Practicing for a Legal Job Interview

Young Asian businesswoman conducting interviews at job fair
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Congratulations, you’ve secured a legal job interview! You’re not planning to show up unprepared, are you? It’s common knowledge that you need to research the organization and the job and be ready to talk about what you can offer, but it’s also important – for a real edge – to actually practice interviewing. Here are a few suggestions to set you on the right path.

Practice Interviewing With a Friend or Family Member

The bare minimum amount of preparation should be going over commonly asked questions, out loud, with a friend or family member.

It’s ideal if this person is a lawyer or other professional, but that’s not an absolute requirement. If they’re less experienced in this area, you can tell them what questions to ask. You want to cover all the basics from your application materials and be sure to have them inquire about any weak spots (a bad grade, etc.) so you get used to answering challenging questions directly, but calmly.

Consider Videotaping Yourself During the Practice Interview

Today, it’s very easy to make videos – you can probably even do it on your phone! Videotaping yourself during a mock interview can be an extremely effective, if sometimes painful, way to improve. Look at your body language first. Are you open and receptive? Are you making eye contact with the interviewer? What are you doing with your hands? Are they distracting? Then, listen to your voice. Are there places where you stumble or are obviously stressed out?

Practice smoothing out these answers until you can answer challenging questions (“So, what happened in Torts?”) calmly and directly. Finally, listen to your answers. Are you answering questions directly? Are your answers convincing? Are you rambling or being concise? Listen for places where you could streamline your answers, make them more direct, or make them more convincing.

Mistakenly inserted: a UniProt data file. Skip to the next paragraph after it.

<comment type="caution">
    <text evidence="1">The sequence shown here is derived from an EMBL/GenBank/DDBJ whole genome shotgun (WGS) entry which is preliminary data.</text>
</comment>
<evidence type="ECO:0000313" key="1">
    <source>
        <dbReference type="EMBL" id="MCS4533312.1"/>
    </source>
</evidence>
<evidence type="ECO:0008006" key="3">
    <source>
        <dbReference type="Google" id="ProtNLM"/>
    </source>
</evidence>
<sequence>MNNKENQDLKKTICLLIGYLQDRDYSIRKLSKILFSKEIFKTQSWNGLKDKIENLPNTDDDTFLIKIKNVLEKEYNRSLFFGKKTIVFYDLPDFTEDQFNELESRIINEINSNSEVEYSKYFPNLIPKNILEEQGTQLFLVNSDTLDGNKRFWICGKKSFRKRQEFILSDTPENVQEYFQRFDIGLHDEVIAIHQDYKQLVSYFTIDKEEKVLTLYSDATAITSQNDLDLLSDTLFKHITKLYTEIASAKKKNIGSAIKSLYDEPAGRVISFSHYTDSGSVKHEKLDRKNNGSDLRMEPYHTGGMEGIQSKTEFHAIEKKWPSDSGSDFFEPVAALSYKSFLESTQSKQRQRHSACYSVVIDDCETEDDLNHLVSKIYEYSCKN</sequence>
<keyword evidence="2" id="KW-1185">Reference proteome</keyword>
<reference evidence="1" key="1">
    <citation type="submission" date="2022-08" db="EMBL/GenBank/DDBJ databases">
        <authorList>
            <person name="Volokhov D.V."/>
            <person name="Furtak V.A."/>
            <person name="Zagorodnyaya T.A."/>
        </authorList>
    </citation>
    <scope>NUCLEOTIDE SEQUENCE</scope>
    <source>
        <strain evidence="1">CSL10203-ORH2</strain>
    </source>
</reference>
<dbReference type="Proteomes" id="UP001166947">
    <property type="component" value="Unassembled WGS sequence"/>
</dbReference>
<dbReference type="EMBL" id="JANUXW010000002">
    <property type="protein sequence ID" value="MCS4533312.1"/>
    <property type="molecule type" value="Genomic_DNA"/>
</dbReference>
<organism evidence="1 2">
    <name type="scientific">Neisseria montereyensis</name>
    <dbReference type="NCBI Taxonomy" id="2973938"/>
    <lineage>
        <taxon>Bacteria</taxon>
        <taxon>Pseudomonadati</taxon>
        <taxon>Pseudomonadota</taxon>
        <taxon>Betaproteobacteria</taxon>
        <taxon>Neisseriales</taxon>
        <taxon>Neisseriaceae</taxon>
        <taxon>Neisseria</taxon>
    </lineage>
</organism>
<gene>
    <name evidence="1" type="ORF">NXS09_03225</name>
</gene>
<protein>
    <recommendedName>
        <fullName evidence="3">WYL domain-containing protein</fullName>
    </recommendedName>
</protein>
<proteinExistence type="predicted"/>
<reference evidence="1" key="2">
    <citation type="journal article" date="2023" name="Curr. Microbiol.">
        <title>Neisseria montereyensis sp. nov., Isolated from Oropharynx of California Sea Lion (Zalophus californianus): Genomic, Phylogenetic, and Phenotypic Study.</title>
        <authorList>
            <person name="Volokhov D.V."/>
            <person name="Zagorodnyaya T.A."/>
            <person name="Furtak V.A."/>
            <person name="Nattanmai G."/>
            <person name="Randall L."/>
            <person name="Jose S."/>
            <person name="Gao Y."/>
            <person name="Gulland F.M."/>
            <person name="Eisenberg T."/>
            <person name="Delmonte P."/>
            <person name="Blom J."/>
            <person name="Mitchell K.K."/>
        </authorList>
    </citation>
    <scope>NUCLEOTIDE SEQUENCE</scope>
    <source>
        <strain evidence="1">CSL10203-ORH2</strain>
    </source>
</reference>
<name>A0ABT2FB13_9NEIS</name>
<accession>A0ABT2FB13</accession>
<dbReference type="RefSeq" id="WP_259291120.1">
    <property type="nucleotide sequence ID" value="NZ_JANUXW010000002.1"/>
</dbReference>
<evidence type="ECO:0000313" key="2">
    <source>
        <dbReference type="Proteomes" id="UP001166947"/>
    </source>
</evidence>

Try to Find a Lawyer to Help With Your Interview Practice

The best practice is going to be with someone in the legal profession who understands the mores of the profession and, preferably, has conducted legal job interviews personally. Consider whether you have old classmates, former co-workers, or even people in the alumni office at your law school who might be willing to help with a quick mock interview. Lawyers are used to practicing, so the request is unlikely to seem that odd. Georgetown even has a model Supreme Court room on campus, used specifically by attorneys preparing to present arguments in the Supreme Court. Even half an hour with a practicing attorney can pay great rewards in making you more confident and prepared.

Interview Yourself

Finally, don’t overlook the importance of really thinking through what you’re likely to be asked about and preparing answers in advance. You know your background better than anyone else. While you don’t want to be paranoid, you know where your weak areas are. Is there one bad grade on your transcript? Have an explanation ready for it: “Yes, that class was really challenging, but I learned a lot. I’ve actually used what I learned regularly in my current job doing [whatever].” Your actual answers matter less than the way you deliver them (confidently and directly), so be sure to practice so you’re not blindsided.

Similarly, if you have an unusual background, be prepared to talk about how it all fits together and leads naturally to the position you’re applying for now. Make it easy for your interviewer to put the pieces together! Do the work for them, and you’re much more likely to get the job.

Remember that the interviewer wants to like you! If they’re hiring, it’s because they need good people. Show them you’re that person and you make their lives much easier. It’s a win-win, really!